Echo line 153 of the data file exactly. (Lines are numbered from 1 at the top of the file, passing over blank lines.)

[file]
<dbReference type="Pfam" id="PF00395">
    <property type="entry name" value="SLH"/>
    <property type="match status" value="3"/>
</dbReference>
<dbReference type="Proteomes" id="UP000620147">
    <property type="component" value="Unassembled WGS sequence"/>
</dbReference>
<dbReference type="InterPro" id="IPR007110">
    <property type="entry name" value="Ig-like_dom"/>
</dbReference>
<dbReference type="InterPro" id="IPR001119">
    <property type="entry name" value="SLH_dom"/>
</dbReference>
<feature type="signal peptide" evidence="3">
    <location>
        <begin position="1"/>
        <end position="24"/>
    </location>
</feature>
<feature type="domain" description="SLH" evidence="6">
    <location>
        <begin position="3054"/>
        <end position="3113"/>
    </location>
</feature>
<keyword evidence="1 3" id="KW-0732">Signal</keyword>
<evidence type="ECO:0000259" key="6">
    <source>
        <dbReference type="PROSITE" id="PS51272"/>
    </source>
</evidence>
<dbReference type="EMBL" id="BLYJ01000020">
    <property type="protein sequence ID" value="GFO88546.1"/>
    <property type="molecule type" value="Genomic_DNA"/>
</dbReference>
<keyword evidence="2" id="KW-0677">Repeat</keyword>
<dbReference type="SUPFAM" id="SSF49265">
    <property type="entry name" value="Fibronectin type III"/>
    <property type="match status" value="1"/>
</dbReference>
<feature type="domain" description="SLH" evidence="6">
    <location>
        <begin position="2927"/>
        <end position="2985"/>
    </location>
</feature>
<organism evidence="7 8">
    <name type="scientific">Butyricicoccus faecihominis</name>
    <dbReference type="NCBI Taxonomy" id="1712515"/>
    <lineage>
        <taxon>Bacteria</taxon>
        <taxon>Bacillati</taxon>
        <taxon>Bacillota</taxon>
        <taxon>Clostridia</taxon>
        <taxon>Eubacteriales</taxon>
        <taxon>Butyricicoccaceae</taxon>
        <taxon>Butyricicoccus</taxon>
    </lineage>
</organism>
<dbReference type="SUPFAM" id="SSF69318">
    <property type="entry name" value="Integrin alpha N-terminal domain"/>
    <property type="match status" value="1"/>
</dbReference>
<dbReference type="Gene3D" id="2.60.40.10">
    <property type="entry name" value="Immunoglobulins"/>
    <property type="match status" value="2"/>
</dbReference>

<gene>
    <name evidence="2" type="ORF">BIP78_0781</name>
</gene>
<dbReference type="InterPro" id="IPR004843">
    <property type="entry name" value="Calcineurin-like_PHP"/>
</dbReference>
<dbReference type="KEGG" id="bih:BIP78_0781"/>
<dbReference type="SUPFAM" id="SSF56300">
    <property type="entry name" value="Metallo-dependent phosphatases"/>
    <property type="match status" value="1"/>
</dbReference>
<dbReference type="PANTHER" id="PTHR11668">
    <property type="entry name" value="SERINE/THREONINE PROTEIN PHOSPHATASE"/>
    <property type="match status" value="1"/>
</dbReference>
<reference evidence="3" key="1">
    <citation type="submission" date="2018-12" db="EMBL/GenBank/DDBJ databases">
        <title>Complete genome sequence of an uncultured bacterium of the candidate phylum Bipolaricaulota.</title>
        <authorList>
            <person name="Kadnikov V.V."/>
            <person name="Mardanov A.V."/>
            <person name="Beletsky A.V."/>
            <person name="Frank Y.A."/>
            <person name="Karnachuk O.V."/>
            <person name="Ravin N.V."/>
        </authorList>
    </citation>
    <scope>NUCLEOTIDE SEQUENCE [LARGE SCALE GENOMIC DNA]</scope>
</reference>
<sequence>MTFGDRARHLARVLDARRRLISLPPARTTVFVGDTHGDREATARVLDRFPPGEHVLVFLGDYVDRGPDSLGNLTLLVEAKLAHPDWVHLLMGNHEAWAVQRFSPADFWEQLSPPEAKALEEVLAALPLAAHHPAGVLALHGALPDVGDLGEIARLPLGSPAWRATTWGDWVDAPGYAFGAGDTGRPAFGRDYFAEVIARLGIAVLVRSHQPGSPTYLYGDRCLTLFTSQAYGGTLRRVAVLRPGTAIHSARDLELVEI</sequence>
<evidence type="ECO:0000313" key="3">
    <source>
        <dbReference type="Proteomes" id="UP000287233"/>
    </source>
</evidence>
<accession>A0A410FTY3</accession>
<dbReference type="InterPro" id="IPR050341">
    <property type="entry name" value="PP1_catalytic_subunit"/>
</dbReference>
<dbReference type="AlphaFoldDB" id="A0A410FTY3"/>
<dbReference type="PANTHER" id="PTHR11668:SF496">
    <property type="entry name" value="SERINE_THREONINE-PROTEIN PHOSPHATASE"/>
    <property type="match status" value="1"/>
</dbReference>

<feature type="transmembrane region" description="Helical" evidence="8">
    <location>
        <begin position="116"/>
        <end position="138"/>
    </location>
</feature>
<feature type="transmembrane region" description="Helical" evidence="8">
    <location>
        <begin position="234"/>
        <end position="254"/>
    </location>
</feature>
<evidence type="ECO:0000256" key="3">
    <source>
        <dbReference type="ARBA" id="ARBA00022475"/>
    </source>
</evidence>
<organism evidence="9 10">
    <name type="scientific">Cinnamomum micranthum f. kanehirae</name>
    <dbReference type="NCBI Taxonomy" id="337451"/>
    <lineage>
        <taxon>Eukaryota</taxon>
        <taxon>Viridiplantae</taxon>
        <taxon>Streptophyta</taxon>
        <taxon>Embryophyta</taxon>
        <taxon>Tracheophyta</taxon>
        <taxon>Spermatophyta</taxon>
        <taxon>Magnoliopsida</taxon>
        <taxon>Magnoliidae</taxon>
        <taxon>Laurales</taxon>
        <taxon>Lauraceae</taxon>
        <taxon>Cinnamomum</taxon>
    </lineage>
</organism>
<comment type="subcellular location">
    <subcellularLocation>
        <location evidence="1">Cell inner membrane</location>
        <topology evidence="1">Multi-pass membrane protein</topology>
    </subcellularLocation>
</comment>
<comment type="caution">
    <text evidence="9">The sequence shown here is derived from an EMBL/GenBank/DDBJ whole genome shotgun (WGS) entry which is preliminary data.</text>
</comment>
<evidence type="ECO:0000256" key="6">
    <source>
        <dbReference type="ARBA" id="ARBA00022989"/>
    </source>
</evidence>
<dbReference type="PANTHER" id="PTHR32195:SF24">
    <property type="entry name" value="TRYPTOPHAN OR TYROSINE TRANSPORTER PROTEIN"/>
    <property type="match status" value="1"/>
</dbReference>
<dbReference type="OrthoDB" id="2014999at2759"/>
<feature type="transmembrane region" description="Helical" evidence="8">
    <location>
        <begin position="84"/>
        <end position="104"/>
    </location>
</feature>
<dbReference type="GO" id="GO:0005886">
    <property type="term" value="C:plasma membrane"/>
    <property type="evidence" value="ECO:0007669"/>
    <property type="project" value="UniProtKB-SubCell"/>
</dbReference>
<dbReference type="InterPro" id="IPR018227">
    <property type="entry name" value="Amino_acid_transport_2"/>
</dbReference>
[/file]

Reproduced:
    <text evidence="9">The sequence shown here is derived from an EMBL/GenBank/DDBJ whole genome shotgun (WGS) entry which is preliminary data.</text>